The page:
But more than that, it is as if each vegetable is filled with love and care and compassion and attention.

I swear you can taste it.

I know I am late to the "grow-your-own-vegetable" party, with Theo and Jill tutoring me and encouraging me, but WOW!

Wednesday, July 21, 2010

Two Years

Two years since you have been gone, Nat.

Two years without you here.

Here are some of the things that have happened, that you would have loved:

Obama won!


Health Care Reform passed!

My boys are playing the piano--just as you hoped--you always gave them musical instruments to plant the seed!

Theo's school is an official affiliate of Alice Waters Edible Schoolyard Program

I looked at your old slides today, of our trip in India, our camel trek through the desert in Rajasthan, our car ride with Mr. Kingfisher, the palace in Udaipur.

You lived, Nat. You really lived.

I miss you.

Monday, July 19, 2010

Boring, but True

My moods swing and I go along for the ride. When I start to reel out of control, or sink into blue, those who know me best ask, "Have you eaten? Have you slept? Are you hormonal?"

I fly into a rage.

No, I always insist. These feelings are real! deep! and true!

And when self-help givers counsel more sleep as a way to happiness (Gretchen Rubin, wonderful author of The Happiness Project and related blog) goes through a gazillion ways to make yourself happier, but hits on sleep as one of the biggest.


I want inspirational quotes to cling to and paste up around my work space, a dramatic life change, a new diet of leafy green superfoods, more exercise, a book that will change my life, a challenge that will speak to my soul, a spiritual practice that will keep me practicing.

So I poo poo sleep and its benefits.

I bet you can see where this is going.

After seven years, I am sleeping every night with no child in my bed, all night long! No boys start in our bed, but we always end up with one. I have gotten so tired over time that I no longer consider myself tired. My energy level and outlook are simply a state of being, a new equilibrium. I cannot remember any other way. As proof that the child beside me is not affecting my eight hours I always tell Jonathan: the wiggly boy beside me is not interrupting my sleep, because I do not even wake up when he crawls in beside me. I am surprised to find him there in the morning. I swear!!!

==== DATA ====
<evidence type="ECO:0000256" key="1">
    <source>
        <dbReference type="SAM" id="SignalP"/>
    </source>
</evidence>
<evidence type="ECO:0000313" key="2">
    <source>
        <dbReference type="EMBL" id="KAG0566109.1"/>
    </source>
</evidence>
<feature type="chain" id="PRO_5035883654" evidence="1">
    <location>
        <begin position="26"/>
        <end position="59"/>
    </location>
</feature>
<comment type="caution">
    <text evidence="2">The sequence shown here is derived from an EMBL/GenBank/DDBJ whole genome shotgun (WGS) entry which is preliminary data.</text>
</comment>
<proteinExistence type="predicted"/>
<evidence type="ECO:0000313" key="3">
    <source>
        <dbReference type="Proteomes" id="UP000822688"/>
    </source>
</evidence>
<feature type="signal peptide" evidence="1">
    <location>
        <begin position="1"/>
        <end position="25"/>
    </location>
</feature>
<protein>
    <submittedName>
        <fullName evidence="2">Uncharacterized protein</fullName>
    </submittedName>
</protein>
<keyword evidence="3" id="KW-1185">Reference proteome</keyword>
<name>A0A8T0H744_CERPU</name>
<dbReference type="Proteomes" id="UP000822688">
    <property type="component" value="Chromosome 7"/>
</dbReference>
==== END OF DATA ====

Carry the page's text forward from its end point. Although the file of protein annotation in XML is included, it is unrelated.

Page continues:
A friend scolded us so roundly a few weeks ago about letting Benji in the bed that I was humbled and promised Jonathan we would kick Benji out once and for all (he is so sweet to snuggle and soon he won't want to snuggle at all...). So we made the chart and we cut a deal: 30 nights in his own bed, no coming us to before daybreak, and he gets a razor scooter.

Tomorrow will be Day 14.

Which means I have slept through the night with no kicks or wiggles or pushes, or fears that someone was going to fall out of bed, or an arm at an odd disjointed angle for two weeks now.

The difference is astounding! I am the old me! I have energy, hope, dreams.

Some new life force is flooding through my veins.

All because of sleep. Glorious, sweet, delicious sleep.

So boring. But sooooo necessary.

The Words are Back!

Journal update: I found it at the Armenian car wash, locked safely in a drawer by the cashier.

Glory be!

Sunday, July 18, 2010

A Pledge for You

I can't tell you where this came from. but I bet you can guess...

If you believe in magic, won't you take the pledge with me?

Friday, July 16, 2010

Lost Words

This is a semi-complete pile of 20 years of journals, stashed in "my" closet--the last remnant of pure me in the house.

They contain stories, dreams, sadnesses, poems, pieces of art and inspirational quotes from Japan, Asia, Ventura, the Valley, Silverlake and Hollywood. They are nearly indecipherable--even to me--but a perfect record of my emotional state through adulthood. Sparked by "The Artist's Way," these record my life, they are a map to how I digest existence.

I guess the point is, it's not like I page through them very often--though I do occasionally--to see what remains of me, how I have changed and how I have stayed the same, how many of the things I dreamed did come true, even if now they seem ordinary and I take them for granted.

But having them there, hidden away, is a comfort. It is like a filing cabinet for my soul. (underneath is my wedding dress in a bag, still smeared with Baci from our wedding night, and a box of beloved photographs).

The record is complete. Except for one volume.

Yesterday, I lost a journal.

I don't know where. I take my journal du jour everywhere, to scribble down every thought, every great snippet of conversation, every writer's note and inspirational piece of life. It is always stuffed with little mementos that fall out everywhere like snow.

I think I left at the Armenian carwash in Silverlake, where I spent an hour getting my car shampooed after I left a 2 litre bottle of wine in the car, baking in the hot sun, until it got so hot the cork exploded out and the wine poured everywhere, making our car smell like a rolling frat house--the day after a big bash.

I will go by today, in search of my journal.

For a minute I panicked, thinking how every thought about sex, money and life will be bared to the Armenian owners. But they wouldn't care, even if they could read my handwriting.